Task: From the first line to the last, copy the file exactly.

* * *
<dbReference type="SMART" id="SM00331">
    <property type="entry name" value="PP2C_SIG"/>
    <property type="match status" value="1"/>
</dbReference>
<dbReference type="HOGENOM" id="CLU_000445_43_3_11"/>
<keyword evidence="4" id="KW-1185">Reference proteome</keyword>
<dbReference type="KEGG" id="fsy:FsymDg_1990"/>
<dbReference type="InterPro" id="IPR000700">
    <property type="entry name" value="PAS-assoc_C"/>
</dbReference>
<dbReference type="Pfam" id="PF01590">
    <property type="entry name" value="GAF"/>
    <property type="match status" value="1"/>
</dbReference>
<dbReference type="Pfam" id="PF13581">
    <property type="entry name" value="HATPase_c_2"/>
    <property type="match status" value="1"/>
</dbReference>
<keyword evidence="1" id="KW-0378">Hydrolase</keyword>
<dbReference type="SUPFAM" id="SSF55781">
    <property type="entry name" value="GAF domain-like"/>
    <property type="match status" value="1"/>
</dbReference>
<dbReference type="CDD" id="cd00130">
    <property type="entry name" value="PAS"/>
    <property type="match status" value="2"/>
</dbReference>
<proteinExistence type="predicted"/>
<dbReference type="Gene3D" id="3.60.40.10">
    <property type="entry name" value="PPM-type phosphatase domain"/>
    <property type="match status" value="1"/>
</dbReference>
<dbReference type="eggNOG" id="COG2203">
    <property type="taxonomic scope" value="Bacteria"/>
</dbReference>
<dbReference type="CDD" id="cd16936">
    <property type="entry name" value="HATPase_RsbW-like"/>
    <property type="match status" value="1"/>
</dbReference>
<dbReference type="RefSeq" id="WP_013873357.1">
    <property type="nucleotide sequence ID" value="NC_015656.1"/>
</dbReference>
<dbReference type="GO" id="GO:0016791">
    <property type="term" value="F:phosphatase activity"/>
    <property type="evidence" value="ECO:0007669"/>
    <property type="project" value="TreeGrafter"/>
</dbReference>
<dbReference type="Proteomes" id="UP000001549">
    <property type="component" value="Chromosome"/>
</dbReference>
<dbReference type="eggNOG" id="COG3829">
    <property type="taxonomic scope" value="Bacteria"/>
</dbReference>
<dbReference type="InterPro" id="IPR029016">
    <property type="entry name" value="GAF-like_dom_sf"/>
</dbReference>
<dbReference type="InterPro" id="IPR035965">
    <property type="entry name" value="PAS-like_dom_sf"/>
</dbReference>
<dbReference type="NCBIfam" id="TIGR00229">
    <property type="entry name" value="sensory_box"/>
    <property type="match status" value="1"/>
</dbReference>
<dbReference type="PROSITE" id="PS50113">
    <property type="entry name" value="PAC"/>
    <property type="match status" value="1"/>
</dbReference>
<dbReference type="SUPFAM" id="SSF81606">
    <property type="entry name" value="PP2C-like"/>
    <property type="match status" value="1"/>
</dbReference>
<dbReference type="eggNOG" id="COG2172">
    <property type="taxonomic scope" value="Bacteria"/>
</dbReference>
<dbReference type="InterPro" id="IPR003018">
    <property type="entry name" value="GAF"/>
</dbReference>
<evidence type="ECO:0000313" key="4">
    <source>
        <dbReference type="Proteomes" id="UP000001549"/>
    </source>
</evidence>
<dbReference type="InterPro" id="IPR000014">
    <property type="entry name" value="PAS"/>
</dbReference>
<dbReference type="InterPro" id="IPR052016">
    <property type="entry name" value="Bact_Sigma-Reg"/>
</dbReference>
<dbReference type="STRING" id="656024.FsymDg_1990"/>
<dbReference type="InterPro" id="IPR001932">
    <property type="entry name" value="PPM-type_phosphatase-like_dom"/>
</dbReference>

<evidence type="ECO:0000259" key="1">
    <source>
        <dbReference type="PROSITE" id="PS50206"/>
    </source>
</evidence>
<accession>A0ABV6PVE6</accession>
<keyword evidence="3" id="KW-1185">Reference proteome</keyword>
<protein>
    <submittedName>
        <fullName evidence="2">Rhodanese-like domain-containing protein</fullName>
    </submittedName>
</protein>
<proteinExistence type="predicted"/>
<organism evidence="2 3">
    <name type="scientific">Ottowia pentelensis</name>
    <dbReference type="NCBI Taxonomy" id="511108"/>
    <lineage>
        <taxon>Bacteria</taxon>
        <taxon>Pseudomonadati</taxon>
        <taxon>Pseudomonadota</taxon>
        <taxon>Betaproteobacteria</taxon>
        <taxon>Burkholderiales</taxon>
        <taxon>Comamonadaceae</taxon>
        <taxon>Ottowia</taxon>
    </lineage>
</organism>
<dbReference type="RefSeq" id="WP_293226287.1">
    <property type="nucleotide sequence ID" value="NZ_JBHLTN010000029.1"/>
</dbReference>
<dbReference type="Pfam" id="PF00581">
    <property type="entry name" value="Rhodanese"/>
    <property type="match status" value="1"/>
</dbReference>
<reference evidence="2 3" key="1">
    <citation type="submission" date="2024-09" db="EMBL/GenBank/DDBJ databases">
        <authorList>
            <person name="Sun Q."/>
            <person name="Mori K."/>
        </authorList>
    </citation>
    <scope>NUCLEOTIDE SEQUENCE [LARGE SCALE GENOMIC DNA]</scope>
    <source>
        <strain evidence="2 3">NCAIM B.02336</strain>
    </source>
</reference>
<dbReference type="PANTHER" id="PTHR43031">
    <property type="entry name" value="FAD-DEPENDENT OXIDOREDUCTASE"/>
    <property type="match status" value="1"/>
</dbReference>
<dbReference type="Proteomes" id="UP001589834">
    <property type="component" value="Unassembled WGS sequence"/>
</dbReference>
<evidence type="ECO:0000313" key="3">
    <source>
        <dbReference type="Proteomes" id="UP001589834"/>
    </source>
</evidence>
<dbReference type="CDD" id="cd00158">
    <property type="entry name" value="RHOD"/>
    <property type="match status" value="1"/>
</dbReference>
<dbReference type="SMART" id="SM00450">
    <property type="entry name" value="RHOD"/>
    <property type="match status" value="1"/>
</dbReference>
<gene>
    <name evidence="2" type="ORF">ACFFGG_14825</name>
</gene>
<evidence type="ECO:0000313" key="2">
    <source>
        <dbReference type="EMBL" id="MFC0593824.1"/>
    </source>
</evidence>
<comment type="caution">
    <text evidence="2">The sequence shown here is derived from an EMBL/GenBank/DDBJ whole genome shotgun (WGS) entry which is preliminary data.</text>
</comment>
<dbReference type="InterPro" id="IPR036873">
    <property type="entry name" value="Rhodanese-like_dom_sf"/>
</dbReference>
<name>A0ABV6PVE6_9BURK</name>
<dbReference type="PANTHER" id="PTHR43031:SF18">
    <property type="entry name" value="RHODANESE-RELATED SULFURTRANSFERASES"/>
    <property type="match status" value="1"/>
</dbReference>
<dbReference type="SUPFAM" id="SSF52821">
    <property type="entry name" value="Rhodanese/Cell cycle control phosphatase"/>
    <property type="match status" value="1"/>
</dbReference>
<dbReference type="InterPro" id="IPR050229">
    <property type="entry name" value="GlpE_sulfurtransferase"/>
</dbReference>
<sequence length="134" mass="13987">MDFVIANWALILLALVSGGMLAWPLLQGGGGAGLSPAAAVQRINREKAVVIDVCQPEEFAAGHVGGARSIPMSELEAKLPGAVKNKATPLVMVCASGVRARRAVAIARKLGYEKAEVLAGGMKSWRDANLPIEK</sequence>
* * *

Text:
<dbReference type="SMART" id="SM00331">
    <property type="entry name" value="PP2C_SIG"/>
    <property type="match status" value="1"/>
</dbReference>
<dbReference type="HOGENOM" id="CLU_000445_43_3_11"/>
<keyword evidence="4" id="KW-1185">Reference proteome</keyword>
<dbReference type="KEGG" id="fsy:FsymDg_1990"/>
<dbReference type="InterPro" id="IPR000700">
    <property type="entry name" value="PAS-assoc_C"/>
</dbReference>
<dbReference type="Pfam" id="PF01590">
    <property type="entry name" value="GAF"/>
    <property type="match status" value="1"/>
</dbReference>
<dbReference type="Pfam" id="PF13581">
    <property type="entry name" value="HATPase_c_2"/>
    <property type="match status" value="1"/>
</dbReference>
<keyword evidence="1" id="KW-0378">Hydrolase</keyword>
<dbReference type="SUPFAM" id="SSF55781">
    <property type="entry name" value="GAF domain-like"/>
    <property type="match status" value="1"/>
</dbReference>
<dbReference type="CDD" id="cd00130">
    <property type="entry name" value="PAS"/>
    <property type="match status" value="2"/>
</dbReference>
<proteinExistence type="predicted"/>
<dbReference type="Gene3D" id="3.60.40.10">
    <property type="entry name" value="PPM-type phosphatase domain"/>
    <property type="match status" value="1"/>
</dbReference>
<dbReference type="eggNOG" id="COG2203">
    <property type="taxonomic scope" value="Bacteria"/>
</dbReference>
<dbReference type="CDD" id="cd16936">
    <property type="entry name" value="HATPase_RsbW-like"/>
    <property type="match status" value="1"/>
</dbReference>
<dbReference type="RefSeq" id="WP_013873357.1">
    <property type="nucleotide sequence ID" value="NC_015656.1"/>
</dbReference>
<dbReference type="GO" id="GO:0016791">
    <property type="term" value="F:phosphatase activity"/>
    <property type="evidence" value="ECO:0007669"/>
    <property type="project" value="TreeGrafter"/>
</dbReference>
<dbReference type="Proteomes" id="UP000001549">
    <property type="component" value="Chromosome"/>
</dbReference>
<dbReference type="eggNOG" id="COG3829">
    <property type="taxonomic scope" value="Bacteria"/>
</dbReference>
<dbReference type="InterPro" id="IPR029016">
    <property type="entry name" value="GAF-like_dom_sf"/>
</dbReference>
<dbReference type="InterPro" id="IPR035965">
    <property type="entry name" value="PAS-like_dom_sf"/>
</dbReference>
<dbReference type="NCBIfam" id="TIGR00229">
    <property type="entry name" value="sensory_box"/>
    <property type="match status" value="1"/>
</dbReference>
<dbReference type="PROSITE" id="PS50113">
    <property type="entry name" value="PAC"/>
    <property type="match status" value="1"/>
</dbReference>
<dbReference type="SUPFAM" id="SSF81606">
    <property type="entry name" value="PP2C-like"/>
    <property type="match status" value="1"/>
</dbReference>
<dbReference type="eggNOG" id="COG2172">
    <property type="taxonomic scope" value="Bacteria"/>
</dbReference>
<dbReference type="InterPro" id="IPR003018">
    <property type="entry name" value="GAF"/>
</dbReference>
<evidence type="ECO:0000313" key="4">
    <source>
        <dbReference type="Proteomes" id="UP000001549"/>
    </source>
</evidence>
<dbReference type="InterPro" id="IPR000014">
    <property type="entry name" value="PAS"/>
</dbReference>
<dbReference type="InterPro" id="IPR052016">
    <property type="entry name" value="Bact_Sigma-Reg"/>
</dbReference>
<dbReference type="STRING" id="656024.FsymDg_1990"/>
<dbReference type="InterPro" id="IPR001932">
    <property type="entry name" value="PPM-type_phosphatase-like_dom"/>
</dbReference>

<evidence type="ECO:0000259" key="1">
    <source>
        <dbReference type="PROSITE" id="PS50206"/>
    </source>
</evidence>
<accession>A0ABV6PVE6</accession>
<keyword evidence="3" id="KW-1185">Reference proteome</keyword>
<protein>
    <submittedName>
        <fullName evidence="2">Rhodanese-like domain-containing protein</fullName>
    </submittedName>
</protein>
<proteinExistence type="predicted"/>
<organism evidence="2 3">
    <name type="scientific">Ottowia pentelensis</name>
    <dbReference type="NCBI Taxonomy" id="511108"/>
    <lineage>
        <taxon>Bacteria</taxon>
        <taxon>Pseudomonadati</taxon>
        <taxon>Pseudomonadota</taxon>
        <taxon>Betaproteobacteria</taxon>
        <taxon>Burkholderiales</taxon>
        <taxon>Comamonadaceae</taxon>
        <taxon>Ottowia</taxon>
    </lineage>
</organism>
<dbReference type="RefSeq" id="WP_293226287.1">
    <property type="nucleotide sequence ID" value="NZ_JBHLTN010000029.1"/>
</dbReference>
<dbReference type="Pfam" id="PF00581">
    <property type="entry name" value="Rhodanese"/>
    <property type="match status" value="1"/>
</dbReference>
<reference evidence="2 3" key="1">
    <citation type="submission" date="2024-09" db="EMBL/GenBank/DDBJ databases">
        <authorList>
            <person name="Sun Q."/>
            <person name="Mori K."/>
        </authorList>
    </citation>
    <scope>NUCLEOTIDE SEQUENCE [LARGE SCALE GENOMIC DNA]</scope>
    <source>
        <strain evidence="2 3">NCAIM B.02336</strain>
    </source>
</reference>
<dbReference type="PANTHER" id="PTHR43031">
    <property type="entry name" value="FAD-DEPENDENT OXIDOREDUCTASE"/>
    <property type="match status" value="1"/>
</dbReference>
<dbReference type="Proteomes" id="UP001589834">
    <property type="component" value="Unassembled WGS sequence"/>
</dbReference>
<evidence type="ECO:0000313" key="3">
    <source>
        <dbReference type="Proteomes" id="UP001589834"/>
    </source>
</evidence>
<dbReference type="CDD" id="cd00158">
    <property type="entry name" value="RHOD"/>
    <property type="match status" value="1"/>
</dbReference>
<dbReference type="SMART" id="SM00450">
    <property type="entry name" value="RHOD"/>
    <property type="match status" value="1"/>
</dbReference>
<gene>
    <name evidence="2" type="ORF">ACFFGG_14825</name>
</gene>
<evidence type="ECO:0000313" key="2">
    <source>
        <dbReference type="EMBL" id="MFC0593824.1"/>
    </source>
</evidence>
<comment type="caution">
    <text evidence="2">The sequence shown here is derived from an EMBL/GenBank/DDBJ whole genome shotgun (WGS) entry which is preliminary data.</text>
</comment>
<dbReference type="InterPro" id="IPR036873">
    <property type="entry name" value="Rhodanese-like_dom_sf"/>
</dbReference>
<name>A0ABV6PVE6_9BURK</name>
<dbReference type="PANTHER" id="PTHR43031:SF18">
    <property type="entry name" value="RHODANESE-RELATED SULFURTRANSFERASES"/>
    <property type="match status" value="1"/>
</dbReference>
<dbReference type="SUPFAM" id="SSF52821">
    <property type="entry name" value="Rhodanese/Cell cycle control phosphatase"/>
    <property type="match status" value="1"/>
</dbReference>
<dbReference type="InterPro" id="IPR050229">
    <property type="entry name" value="GlpE_sulfurtransferase"/>
</dbReference>
<sequence length="134" mass="13987">MDFVIANWALILLALVSGGMLAWPLLQGGGGAGLSPAAAVQRINREKAVVIDVCQPEEFAAGHVGGARSIPMSELEAKLPGAVKNKATPLVMVCASGVRARRAVAIARKLGYEKAEVLAGGMKSWRDANLPIEK</sequence>